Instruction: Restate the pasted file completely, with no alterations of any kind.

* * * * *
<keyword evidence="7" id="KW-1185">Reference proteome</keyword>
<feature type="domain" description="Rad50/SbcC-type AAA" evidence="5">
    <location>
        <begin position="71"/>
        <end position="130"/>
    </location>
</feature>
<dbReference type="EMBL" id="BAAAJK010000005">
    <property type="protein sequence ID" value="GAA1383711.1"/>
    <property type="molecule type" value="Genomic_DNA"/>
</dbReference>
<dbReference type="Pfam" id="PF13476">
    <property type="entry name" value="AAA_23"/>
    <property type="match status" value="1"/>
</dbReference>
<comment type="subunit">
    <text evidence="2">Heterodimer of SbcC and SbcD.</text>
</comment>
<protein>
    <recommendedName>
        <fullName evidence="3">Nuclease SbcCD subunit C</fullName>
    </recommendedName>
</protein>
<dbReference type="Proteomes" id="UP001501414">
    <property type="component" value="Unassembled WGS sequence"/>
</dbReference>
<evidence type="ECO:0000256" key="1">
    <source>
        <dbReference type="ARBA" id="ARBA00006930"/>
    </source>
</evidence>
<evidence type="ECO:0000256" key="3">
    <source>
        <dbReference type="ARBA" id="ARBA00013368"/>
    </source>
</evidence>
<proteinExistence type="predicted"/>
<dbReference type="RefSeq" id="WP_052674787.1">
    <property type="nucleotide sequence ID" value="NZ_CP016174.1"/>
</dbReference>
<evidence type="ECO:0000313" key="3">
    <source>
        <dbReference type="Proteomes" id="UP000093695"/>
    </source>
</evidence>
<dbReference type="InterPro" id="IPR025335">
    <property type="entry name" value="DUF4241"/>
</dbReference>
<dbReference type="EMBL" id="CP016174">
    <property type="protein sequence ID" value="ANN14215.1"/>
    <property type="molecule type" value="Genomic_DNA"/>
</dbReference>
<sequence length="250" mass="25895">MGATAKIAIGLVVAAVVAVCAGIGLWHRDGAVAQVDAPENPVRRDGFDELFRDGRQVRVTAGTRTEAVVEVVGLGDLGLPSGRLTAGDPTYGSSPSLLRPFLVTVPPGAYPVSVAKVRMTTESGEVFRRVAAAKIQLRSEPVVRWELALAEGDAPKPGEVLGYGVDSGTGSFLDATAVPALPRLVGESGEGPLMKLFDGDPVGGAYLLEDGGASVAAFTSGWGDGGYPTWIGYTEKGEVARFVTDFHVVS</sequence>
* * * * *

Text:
<keyword evidence="7" id="KW-1185">Reference proteome</keyword>
<feature type="domain" description="Rad50/SbcC-type AAA" evidence="5">
    <location>
        <begin position="71"/>
        <end position="130"/>
    </location>
</feature>
<dbReference type="EMBL" id="BAAAJK010000005">
    <property type="protein sequence ID" value="GAA1383711.1"/>
    <property type="molecule type" value="Genomic_DNA"/>
</dbReference>
<dbReference type="Pfam" id="PF13476">
    <property type="entry name" value="AAA_23"/>
    <property type="match status" value="1"/>
</dbReference>
<comment type="subunit">
    <text evidence="2">Heterodimer of SbcC and SbcD.</text>
</comment>
<protein>
    <recommendedName>
        <fullName evidence="3">Nuclease SbcCD subunit C</fullName>
    </recommendedName>
</protein>
<dbReference type="Proteomes" id="UP001501414">
    <property type="component" value="Unassembled WGS sequence"/>
</dbReference>
<evidence type="ECO:0000256" key="1">
    <source>
        <dbReference type="ARBA" id="ARBA00006930"/>
    </source>
</evidence>
<evidence type="ECO:0000256" key="3">
    <source>
        <dbReference type="ARBA" id="ARBA00013368"/>
    </source>
</evidence>
<proteinExistence type="predicted"/>
<dbReference type="RefSeq" id="WP_052674787.1">
    <property type="nucleotide sequence ID" value="NZ_CP016174.1"/>
</dbReference>
<evidence type="ECO:0000313" key="3">
    <source>
        <dbReference type="Proteomes" id="UP000093695"/>
    </source>
</evidence>
<dbReference type="InterPro" id="IPR025335">
    <property type="entry name" value="DUF4241"/>
</dbReference>
<dbReference type="EMBL" id="CP016174">
    <property type="protein sequence ID" value="ANN14215.1"/>
    <property type="molecule type" value="Genomic_DNA"/>
</dbReference>
<sequence length="250" mass="25895">MGATAKIAIGLVVAAVVAVCAGIGLWHRDGAVAQVDAPENPVRRDGFDELFRDGRQVRVTAGTRTEAVVEVVGLGDLGLPSGRLTAGDPTYGSSPSLLRPFLVTVPPGAYPVSVAKVRMTTESGEVFRRVAAAKIQLRSEPVVRWELALAEGDAPKPGEVLGYGVDSGTGSFLDATAVPALPRLVGESGEGPLMKLFDGDPVGGAYLLEDGGASVAAFTSGWGDGGYPTWIGYTEKGEVARFVTDFHVVS</sequence>